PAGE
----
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Not Into It

August 27, 2017

“I’ll see how much I get into it this week.”  “If I really get into it, I’ll do good.”  “He just wasn't into it.  The exercises aren’t fun for him.”  These are sentiments I hear frequently from people trying to learn to play music, or trying to learn anything at all.  I find the notion that you need to wait until you are “into it” to begin something very damaging to personal progress.  

Waiting until you are “into it” to do something is a bit like sitting by a body of water, and saying you will go swimming once you get into it, but not moving at all.  You may have every desire in the world to become a great swimmer, but it will not happen until you get into the water.  There is a certain glamour surrounding the world of music, or any sort of greatness at all.  Many perceive a sort of magic, and resign themselves to the idea that greatness cannot occur without a burning desire every second, or constant inspiration and strokes of genius.  The nitty gritty of becoming great has become hidden and ignored.  

The truth is that you just have to start whether you feel like it or not.  This is not to say that passion and desire do not need to be part of the equation.  You have to want it.  You have to want to become better, and you have to love what you do, but that does not mean that you have to actively love every bit of what it takes to get there.  

Every worthwhile pursuit in life bears some tedium.  You may love to read, but did you love every second of reciting your alphabet or reading Fun with Dick and Jane?  You may love to play sports, but did you love every second of running or suicide drills that you endured?  You may love being strong, but did you love every hour spent lifting weights when your body wasn’t yet conditioned?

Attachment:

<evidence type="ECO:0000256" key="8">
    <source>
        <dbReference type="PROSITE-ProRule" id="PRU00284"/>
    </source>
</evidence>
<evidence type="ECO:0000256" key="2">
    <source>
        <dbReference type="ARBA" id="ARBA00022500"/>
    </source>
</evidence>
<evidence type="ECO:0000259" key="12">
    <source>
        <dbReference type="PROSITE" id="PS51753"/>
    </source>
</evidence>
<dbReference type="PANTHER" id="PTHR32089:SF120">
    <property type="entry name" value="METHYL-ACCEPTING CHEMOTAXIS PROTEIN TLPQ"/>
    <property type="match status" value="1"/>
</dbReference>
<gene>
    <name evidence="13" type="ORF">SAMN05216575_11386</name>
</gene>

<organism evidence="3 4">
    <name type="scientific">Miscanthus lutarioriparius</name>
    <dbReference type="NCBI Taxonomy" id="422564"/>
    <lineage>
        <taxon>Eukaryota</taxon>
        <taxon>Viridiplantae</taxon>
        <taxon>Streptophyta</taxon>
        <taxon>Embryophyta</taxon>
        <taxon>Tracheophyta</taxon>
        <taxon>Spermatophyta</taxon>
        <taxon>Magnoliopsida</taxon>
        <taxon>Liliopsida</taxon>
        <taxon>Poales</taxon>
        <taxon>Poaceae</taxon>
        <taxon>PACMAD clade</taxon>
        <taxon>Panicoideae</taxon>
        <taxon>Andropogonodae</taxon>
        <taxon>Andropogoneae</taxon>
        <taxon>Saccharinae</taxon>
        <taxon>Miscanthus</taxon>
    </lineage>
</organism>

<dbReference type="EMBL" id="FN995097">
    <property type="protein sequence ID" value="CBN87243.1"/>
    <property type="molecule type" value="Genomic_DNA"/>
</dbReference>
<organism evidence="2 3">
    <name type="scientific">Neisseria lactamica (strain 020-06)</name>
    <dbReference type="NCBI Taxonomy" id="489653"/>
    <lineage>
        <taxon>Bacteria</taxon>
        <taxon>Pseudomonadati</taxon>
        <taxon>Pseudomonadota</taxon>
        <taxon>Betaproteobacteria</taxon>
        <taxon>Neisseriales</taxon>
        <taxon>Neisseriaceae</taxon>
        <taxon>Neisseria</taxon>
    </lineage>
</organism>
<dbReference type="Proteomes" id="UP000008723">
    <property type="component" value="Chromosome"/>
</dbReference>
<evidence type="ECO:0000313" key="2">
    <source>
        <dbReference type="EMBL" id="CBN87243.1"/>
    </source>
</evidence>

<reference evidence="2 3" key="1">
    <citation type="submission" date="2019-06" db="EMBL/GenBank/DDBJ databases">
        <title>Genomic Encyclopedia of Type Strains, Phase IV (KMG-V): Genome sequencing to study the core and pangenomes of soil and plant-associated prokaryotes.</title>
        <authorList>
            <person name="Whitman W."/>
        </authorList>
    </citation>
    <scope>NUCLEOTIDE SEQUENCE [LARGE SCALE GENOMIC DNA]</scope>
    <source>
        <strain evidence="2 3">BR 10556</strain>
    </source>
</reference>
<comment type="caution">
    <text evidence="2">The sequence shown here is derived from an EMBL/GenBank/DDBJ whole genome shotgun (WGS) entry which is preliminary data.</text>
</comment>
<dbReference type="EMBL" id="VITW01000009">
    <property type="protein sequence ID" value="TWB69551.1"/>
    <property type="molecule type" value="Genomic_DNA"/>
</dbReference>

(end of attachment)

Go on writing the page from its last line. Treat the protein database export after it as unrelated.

Last night I spent two hours playing different scales at 60 BPM because I have trouble keeping time at slower speeds.  The night before that I played a song for hours that I’ve been working on for a wedding.  Was I “into it?”  Not really.  It was necessary, however, to help me reach certain goals.  I may not have been deeply passionate about what I was doing at the moment, but I was deeply passionate about the bigger goal.  I was passionate about getting better, and playing well.  Therefore, I persisted.   

The grit work involved in honing your craft is often boring and uninspiring.  I don’t want to insinuate that music isn’t fun.  It is!  It is exciting, and inspiring, and my greatest joy in life.  I push through these more tedious and uninspiring activities so that when inspiration does strike, I have the skills I need to meet that inspiration.  Nothing is more frustrating than being inspired, but lacking the skills that you need to do the things that you are inspired to do.  That is why we push through the exercises and the uninspiring songs.

As Woody Allen famously said, “80% of success is just showing up.” That means simply starting, whether you feel like it or not.  That means playing the exercises, whether you feel like it or not.  That means going to the lesson, whether you feel like it or not.  That means sitting down at the piano daily for a period of time and just playing, whether you feel like it or not.  If you simply start, you might find that you do “get into it!”  

When I first started piano, like most children I often had to be made to practice.  Years later I am so grateful that I was made to stick with it, even when I didn’t quite feel like it.  Every evening, after I have finished my piano related responsibilities, I try to remember to sit down at the piano and just play something for myself, and the world melts away.  I am grateful that I took the time and effort required to develop the skills I need to play like that.  The time I spent practicing even when I wasn’t “into it” has given me the tools I need to play beautiful things - things I am “into.”  

So, the best advice that I can give to a beginning musician is to just start, no matter how you feel.  It is not glamorous advice, or inspiring advice.  It is not fun advice.  It is, however, very practical and honest advice.  Inspiration is useless if you do not have the skills you need to utilize that inspiration.  Passion is useless if you only answer to it when it is brimming at the surface of your heart.  Talent is clumsy if it belongs to hands that lack the skill to answer its demands.  We practice not necessarily because it is always fun or exciting, but so that when inspiration strikes or opportunity arises we have the skills we need to rise to the occasion. 



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